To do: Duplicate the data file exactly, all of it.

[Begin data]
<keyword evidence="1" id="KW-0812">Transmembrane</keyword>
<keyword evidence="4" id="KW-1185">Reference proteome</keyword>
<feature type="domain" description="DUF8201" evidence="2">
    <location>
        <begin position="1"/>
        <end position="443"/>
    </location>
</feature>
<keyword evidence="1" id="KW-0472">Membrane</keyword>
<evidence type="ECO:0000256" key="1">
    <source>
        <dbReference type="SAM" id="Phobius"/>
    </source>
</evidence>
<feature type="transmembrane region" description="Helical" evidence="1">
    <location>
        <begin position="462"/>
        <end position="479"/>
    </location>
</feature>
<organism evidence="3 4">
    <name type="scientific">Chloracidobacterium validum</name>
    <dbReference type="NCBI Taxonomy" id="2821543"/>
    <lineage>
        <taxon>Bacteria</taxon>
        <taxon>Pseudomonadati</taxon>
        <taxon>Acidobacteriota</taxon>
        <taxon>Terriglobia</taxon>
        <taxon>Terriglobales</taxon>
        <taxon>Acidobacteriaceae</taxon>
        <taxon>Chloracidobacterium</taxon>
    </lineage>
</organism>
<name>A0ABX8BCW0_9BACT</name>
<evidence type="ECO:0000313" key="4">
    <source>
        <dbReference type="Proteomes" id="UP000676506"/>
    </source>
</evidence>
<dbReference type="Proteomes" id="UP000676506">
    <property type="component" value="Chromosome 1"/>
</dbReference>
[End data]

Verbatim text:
<keyword evidence="1" id="KW-0812">Transmembrane</keyword>
<keyword evidence="4" id="KW-1185">Reference proteome</keyword>
<feature type="domain" description="DUF8201" evidence="2">
    <location>
        <begin position="1"/>
        <end position="443"/>
    </location>
</feature>
<keyword evidence="1" id="KW-0472">Membrane</keyword>
<evidence type="ECO:0000256" key="1">
    <source>
        <dbReference type="SAM" id="Phobius"/>
    </source>
</evidence>
<feature type="transmembrane region" description="Helical" evidence="1">
    <location>
        <begin position="462"/>
        <end position="479"/>
    </location>
</feature>
<organism evidence="3 4">
    <name type="scientific">Chloracidobacterium validum</name>
    <dbReference type="NCBI Taxonomy" id="2821543"/>
    <lineage>
        <taxon>Bacteria</taxon>
        <taxon>Pseudomonadati</taxon>
        <taxon>Acidobacteriota</taxon>
        <taxon>Terriglobia</taxon>
        <taxon>Terriglobales</taxon>
        <taxon>Acidobacteriaceae</taxon>
        <taxon>Chloracidobacterium</taxon>
    </lineage>
</organism>
<name>A0ABX8BCW0_9BACT</name>
<evidence type="ECO:0000313" key="4">
    <source>
        <dbReference type="Proteomes" id="UP000676506"/>
    </source>
</evidence>
<dbReference type="Proteomes" id="UP000676506">
    <property type="component" value="Chromosome 1"/>
</dbReference>